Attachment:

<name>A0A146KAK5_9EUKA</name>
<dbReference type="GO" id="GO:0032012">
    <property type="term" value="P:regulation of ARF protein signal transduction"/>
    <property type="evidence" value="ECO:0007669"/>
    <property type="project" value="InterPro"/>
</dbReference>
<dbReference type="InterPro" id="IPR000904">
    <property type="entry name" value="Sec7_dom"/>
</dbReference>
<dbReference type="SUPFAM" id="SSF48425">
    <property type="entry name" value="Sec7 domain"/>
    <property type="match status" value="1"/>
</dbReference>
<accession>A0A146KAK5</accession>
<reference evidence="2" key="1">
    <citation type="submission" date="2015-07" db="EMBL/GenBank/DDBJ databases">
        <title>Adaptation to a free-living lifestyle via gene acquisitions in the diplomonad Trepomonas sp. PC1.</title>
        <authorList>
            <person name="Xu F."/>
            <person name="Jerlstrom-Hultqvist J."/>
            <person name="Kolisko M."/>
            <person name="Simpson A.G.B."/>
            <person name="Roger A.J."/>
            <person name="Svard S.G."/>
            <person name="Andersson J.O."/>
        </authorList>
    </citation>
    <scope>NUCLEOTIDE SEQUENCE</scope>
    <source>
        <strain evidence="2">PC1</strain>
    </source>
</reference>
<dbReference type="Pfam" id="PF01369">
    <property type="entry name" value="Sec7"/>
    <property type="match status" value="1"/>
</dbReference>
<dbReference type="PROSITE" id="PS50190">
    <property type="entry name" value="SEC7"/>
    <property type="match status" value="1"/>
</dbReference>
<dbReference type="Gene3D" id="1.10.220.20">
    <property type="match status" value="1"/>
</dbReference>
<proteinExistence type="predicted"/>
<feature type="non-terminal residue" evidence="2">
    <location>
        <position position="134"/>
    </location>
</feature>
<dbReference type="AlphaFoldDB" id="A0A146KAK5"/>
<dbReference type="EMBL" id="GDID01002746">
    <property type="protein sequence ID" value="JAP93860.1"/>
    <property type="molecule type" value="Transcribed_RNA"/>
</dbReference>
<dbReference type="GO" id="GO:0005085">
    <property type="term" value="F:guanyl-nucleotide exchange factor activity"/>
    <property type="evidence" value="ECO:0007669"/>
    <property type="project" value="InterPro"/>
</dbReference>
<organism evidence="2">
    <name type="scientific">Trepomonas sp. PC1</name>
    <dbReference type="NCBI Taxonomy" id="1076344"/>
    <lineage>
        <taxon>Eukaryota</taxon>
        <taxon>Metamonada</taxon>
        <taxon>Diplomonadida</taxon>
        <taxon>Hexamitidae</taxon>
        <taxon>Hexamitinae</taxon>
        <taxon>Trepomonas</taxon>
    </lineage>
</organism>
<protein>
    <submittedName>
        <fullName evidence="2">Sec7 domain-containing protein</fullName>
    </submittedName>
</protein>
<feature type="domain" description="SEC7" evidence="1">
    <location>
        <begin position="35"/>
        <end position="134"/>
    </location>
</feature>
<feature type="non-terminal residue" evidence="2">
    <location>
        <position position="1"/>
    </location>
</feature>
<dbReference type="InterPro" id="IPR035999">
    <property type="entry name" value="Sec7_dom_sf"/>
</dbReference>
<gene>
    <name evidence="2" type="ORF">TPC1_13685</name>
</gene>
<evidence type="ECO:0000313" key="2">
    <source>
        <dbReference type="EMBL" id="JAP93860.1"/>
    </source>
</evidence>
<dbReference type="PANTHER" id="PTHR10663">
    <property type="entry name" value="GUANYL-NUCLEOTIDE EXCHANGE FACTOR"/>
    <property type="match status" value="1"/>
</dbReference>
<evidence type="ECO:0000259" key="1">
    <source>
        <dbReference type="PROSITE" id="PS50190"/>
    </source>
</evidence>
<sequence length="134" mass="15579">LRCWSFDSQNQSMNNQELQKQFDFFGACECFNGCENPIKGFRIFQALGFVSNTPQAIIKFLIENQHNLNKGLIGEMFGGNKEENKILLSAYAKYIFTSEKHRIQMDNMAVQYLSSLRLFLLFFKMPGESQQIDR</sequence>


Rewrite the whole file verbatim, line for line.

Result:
<name>A0A146KAK5_9EUKA</name>
<dbReference type="GO" id="GO:0032012">
    <property type="term" value="P:regulation of ARF protein signal transduction"/>
    <property type="evidence" value="ECO:0007669"/>
    <property type="project" value="InterPro"/>
</dbReference>
<dbReference type="InterPro" id="IPR000904">
    <property type="entry name" value="Sec7_dom"/>
</dbReference>
<dbReference type="SUPFAM" id="SSF48425">
    <property type="entry name" value="Sec7 domain"/>
    <property type="match status" value="1"/>
</dbReference>
<accession>A0A146KAK5</accession>
<reference evidence="2" key="1">
    <citation type="submission" date="2015-07" db="EMBL/GenBank/DDBJ databases">
        <title>Adaptation to a free-living lifestyle via gene acquisitions in the diplomonad Trepomonas sp. PC1.</title>
        <authorList>
            <person name="Xu F."/>
            <person name="Jerlstrom-Hultqvist J."/>
            <person name="Kolisko M."/>
            <person name="Simpson A.G.B."/>
            <person name="Roger A.J."/>
            <person name="Svard S.G."/>
            <person name="Andersson J.O."/>
        </authorList>
    </citation>
    <scope>NUCLEOTIDE SEQUENCE</scope>
    <source>
        <strain evidence="2">PC1</strain>
    </source>
</reference>
<dbReference type="Pfam" id="PF01369">
    <property type="entry name" value="Sec7"/>
    <property type="match status" value="1"/>
</dbReference>
<dbReference type="PROSITE" id="PS50190">
    <property type="entry name" value="SEC7"/>
    <property type="match status" value="1"/>
</dbReference>
<dbReference type="Gene3D" id="1.10.220.20">
    <property type="match status" value="1"/>
</dbReference>
<proteinExistence type="predicted"/>
<feature type="non-terminal residue" evidence="2">
    <location>
        <position position="134"/>
    </location>
</feature>
<dbReference type="AlphaFoldDB" id="A0A146KAK5"/>
<dbReference type="EMBL" id="GDID01002746">
    <property type="protein sequence ID" value="JAP93860.1"/>
    <property type="molecule type" value="Transcribed_RNA"/>
</dbReference>
<dbReference type="GO" id="GO:0005085">
    <property type="term" value="F:guanyl-nucleotide exchange factor activity"/>
    <property type="evidence" value="ECO:0007669"/>
    <property type="project" value="InterPro"/>
</dbReference>
<organism evidence="2">
    <name type="scientific">Trepomonas sp. PC1</name>
    <dbReference type="NCBI Taxonomy" id="1076344"/>
    <lineage>
        <taxon>Eukaryota</taxon>
        <taxon>Metamonada</taxon>
        <taxon>Diplomonadida</taxon>
        <taxon>Hexamitidae</taxon>
        <taxon>Hexamitinae</taxon>
        <taxon>Trepomonas</taxon>
    </lineage>
</organism>
<protein>
    <submittedName>
        <fullName evidence="2">Sec7 domain-containing protein</fullName>
    </submittedName>
</protein>
<feature type="domain" description="SEC7" evidence="1">
    <location>
        <begin position="35"/>
        <end position="134"/>
    </location>
</feature>
<feature type="non-terminal residue" evidence="2">
    <location>
        <position position="1"/>
    </location>
</feature>
<dbReference type="InterPro" id="IPR035999">
    <property type="entry name" value="Sec7_dom_sf"/>
</dbReference>
<gene>
    <name evidence="2" type="ORF">TPC1_13685</name>
</gene>
<evidence type="ECO:0000313" key="2">
    <source>
        <dbReference type="EMBL" id="JAP93860.1"/>
    </source>
</evidence>
<dbReference type="PANTHER" id="PTHR10663">
    <property type="entry name" value="GUANYL-NUCLEOTIDE EXCHANGE FACTOR"/>
    <property type="match status" value="1"/>
</dbReference>
<evidence type="ECO:0000259" key="1">
    <source>
        <dbReference type="PROSITE" id="PS50190"/>
    </source>
</evidence>
<sequence length="134" mass="15579">LRCWSFDSQNQSMNNQELQKQFDFFGACECFNGCENPIKGFRIFQALGFVSNTPQAIIKFLIENQHNLNKGLIGEMFGGNKEENKILLSAYAKYIFTSEKHRIQMDNMAVQYLSSLRLFLLFFKMPGESQQIDR</sequence>